The studio is a 350 sqft single space, which serves as an office and workshop for an architect. The walls are made of compressed earth block, mixed from the soil found on site. Large windows face the north for steady even light throughout the day. A steel roof hangs over the two southern facing walls, shielding them from the sun, keeping the earthen walls cool throughout the day. Natural pressed earth blocks, corten steel, and board-formed concrete make for a very natural and rough texture that blends perfectly with the surrounding desert.
The forgeus residence started out as a small dark one-room guest house in the 1940’s with ad hoc rooms attached throughout the decades. The circulation was through small doorways, the den had one small window, the bathroom had too many walls. The outside was either glaringly sun-baked (front drive) or too dark (porch).
Replacing a collection of small doorways with a large opening in the wall, circulation and light as greatly improved. Pictured above is the new skylight, traversing from the new hallway through the wall and into the den. The black strip above being the bottom face of a new i-beam that holds up the wider opening and roof beams. below, a view of the den into the kitchen and bathroom. The opening on the left replaced two narrow doorways and a wall. The bathroom door was pushed back three feet into the bathroom, making room for circulation and a door into the storage room.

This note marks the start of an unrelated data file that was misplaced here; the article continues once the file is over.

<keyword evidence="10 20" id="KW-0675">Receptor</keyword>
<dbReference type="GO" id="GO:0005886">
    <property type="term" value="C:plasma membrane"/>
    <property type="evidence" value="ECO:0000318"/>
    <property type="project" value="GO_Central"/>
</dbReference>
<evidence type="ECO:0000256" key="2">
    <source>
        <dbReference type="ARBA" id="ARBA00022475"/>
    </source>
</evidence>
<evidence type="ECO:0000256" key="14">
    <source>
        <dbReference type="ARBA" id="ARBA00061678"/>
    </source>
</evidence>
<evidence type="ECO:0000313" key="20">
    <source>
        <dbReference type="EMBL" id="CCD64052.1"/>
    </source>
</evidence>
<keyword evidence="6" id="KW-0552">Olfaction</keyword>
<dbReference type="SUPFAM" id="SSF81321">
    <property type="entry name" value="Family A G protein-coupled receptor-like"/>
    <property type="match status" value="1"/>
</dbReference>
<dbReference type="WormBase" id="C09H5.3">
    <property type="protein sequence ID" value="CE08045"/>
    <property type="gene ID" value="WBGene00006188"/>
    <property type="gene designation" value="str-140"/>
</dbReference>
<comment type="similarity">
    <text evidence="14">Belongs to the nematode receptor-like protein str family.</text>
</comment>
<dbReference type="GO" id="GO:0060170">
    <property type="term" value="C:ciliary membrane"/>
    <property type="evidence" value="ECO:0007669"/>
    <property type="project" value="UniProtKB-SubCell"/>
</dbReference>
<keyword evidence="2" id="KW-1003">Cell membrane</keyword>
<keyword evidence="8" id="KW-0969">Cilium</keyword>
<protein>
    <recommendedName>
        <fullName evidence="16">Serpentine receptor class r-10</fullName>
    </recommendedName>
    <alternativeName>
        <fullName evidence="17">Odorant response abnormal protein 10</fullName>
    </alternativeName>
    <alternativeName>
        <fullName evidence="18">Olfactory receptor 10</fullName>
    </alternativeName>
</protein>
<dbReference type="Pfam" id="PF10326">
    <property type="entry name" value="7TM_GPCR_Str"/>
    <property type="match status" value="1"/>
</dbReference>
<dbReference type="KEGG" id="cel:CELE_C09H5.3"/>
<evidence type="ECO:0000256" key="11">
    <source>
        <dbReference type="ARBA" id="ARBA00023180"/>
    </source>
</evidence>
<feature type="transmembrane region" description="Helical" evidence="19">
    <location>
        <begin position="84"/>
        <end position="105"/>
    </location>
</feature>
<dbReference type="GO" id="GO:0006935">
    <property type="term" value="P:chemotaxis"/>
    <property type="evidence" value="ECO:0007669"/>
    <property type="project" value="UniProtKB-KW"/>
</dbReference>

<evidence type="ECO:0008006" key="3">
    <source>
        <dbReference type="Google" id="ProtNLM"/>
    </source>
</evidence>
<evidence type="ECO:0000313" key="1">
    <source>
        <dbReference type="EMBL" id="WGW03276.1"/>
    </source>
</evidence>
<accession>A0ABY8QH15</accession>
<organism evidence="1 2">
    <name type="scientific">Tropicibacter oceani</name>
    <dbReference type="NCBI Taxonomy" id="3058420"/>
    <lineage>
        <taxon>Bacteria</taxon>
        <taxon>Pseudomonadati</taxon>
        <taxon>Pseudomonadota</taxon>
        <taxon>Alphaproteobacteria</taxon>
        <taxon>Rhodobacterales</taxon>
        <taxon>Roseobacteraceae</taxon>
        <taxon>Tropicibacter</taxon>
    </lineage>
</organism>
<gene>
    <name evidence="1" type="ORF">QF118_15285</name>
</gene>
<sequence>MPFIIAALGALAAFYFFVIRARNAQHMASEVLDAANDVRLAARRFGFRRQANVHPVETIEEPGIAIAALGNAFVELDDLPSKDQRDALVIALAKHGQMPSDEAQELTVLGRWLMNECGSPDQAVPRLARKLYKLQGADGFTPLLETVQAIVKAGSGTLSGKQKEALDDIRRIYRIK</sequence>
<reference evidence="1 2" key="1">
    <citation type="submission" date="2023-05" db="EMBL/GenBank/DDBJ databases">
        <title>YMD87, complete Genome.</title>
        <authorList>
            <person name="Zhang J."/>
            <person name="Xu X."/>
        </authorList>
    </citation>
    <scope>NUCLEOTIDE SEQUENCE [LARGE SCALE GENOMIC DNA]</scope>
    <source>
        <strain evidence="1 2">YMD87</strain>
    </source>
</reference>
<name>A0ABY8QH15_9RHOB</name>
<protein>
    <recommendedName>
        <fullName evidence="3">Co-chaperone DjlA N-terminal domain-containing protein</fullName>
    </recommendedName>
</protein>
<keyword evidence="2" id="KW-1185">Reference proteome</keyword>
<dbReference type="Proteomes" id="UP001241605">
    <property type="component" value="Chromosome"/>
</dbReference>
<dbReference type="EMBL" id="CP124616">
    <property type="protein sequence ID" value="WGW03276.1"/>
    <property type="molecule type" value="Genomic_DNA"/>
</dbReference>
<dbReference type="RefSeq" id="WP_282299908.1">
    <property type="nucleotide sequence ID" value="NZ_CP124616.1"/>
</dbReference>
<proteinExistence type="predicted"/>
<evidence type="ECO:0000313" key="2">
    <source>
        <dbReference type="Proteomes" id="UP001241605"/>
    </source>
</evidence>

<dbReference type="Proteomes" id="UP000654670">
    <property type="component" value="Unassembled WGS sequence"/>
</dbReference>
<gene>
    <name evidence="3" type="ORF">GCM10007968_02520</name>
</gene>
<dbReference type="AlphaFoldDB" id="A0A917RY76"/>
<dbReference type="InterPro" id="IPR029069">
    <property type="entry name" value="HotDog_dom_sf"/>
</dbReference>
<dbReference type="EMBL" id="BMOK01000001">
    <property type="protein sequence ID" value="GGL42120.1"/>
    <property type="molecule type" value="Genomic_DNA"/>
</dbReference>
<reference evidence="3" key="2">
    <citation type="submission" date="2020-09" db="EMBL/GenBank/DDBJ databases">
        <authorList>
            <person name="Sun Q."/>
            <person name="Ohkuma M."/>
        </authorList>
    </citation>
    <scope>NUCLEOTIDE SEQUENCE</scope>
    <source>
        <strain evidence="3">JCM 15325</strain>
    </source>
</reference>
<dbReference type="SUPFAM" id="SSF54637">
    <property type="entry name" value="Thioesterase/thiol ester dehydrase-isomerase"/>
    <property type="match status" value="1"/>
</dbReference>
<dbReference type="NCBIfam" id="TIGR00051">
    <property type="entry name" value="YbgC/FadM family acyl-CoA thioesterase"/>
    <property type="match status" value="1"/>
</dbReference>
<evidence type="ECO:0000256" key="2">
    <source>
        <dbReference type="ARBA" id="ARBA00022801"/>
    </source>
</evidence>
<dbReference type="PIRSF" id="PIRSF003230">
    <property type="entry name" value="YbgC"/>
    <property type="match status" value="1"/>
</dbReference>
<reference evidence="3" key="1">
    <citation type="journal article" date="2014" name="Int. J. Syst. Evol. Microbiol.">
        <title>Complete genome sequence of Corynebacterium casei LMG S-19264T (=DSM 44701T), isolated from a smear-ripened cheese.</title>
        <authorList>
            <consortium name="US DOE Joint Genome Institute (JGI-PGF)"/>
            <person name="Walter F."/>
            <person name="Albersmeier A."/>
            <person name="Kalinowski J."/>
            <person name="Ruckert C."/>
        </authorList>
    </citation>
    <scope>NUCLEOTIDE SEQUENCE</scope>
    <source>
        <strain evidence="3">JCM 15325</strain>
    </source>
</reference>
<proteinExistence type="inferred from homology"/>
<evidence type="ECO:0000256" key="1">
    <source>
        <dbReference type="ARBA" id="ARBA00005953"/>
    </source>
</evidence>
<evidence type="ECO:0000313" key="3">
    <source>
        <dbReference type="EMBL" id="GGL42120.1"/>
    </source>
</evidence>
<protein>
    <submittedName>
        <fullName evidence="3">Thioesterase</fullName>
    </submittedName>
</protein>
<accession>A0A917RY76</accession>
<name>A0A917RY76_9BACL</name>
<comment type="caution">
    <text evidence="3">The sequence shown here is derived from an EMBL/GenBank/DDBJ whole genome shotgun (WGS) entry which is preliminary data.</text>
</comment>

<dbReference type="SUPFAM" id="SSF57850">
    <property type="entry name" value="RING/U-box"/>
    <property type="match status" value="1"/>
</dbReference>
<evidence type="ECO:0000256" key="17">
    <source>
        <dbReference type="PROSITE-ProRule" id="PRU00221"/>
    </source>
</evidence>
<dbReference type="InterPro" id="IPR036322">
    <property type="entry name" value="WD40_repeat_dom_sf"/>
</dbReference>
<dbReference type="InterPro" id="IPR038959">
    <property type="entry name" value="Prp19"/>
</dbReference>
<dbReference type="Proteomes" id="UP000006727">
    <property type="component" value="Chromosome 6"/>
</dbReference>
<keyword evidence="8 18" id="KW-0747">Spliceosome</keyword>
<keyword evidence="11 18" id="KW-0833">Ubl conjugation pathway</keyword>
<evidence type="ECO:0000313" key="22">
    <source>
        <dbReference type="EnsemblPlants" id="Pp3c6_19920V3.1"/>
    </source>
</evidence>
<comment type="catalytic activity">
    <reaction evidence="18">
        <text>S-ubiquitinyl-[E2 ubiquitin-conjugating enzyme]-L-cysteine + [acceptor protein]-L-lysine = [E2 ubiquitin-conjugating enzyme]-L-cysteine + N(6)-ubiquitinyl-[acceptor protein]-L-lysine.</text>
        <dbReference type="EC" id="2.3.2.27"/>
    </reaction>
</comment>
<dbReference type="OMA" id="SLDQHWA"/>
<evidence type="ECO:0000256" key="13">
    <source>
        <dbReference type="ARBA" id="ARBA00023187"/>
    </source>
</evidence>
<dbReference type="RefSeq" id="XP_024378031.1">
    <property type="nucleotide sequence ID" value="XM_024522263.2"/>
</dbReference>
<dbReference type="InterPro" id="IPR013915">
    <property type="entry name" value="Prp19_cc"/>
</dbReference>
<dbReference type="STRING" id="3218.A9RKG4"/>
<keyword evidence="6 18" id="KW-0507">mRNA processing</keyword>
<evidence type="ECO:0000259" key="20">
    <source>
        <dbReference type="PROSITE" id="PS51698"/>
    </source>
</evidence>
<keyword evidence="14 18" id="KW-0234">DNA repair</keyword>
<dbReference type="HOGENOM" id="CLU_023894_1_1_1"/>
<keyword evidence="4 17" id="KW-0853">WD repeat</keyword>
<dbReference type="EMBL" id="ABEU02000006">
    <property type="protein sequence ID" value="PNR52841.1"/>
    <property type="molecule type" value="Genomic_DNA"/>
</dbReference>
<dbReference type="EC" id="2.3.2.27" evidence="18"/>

This project attempts to replace the old system of pure cookie-cutter homes as a means of building efficiently, and instead relies on parametric modeling, site input data, scripting, with an outcome of mass-customized housing that could revolutionize how homes are built. This example proposal started with a base house unit, then a series of digital parameters were developed that would modify this house to fit all the various site conditions, including difficult topography, privacy, parking, yard, and ‘guaranteed’ mountain views. The outcome is a series of homes that are all individual, adapted to a tricky site, fit the varying needs of each family, and meet the builders need for a fast, automated building process. This example makes use of a prefabricated concrete shell, with movable wood-panel walls that the family can re-arrange to fit their needs. The concrete shell, window systems, and walkway forms are generated automatically via a parametric set of rules set entered into a computer script. Because of the steep site and need for protection of the fragile desert surroundings, the density is double that of a typical neighborhood, and very little grading or bulldozing would take place. The backyard is thus placed on the roof, cooling the building, a series of courtyards and patios are placed inside the building envelope blurring the boundary between outside and in.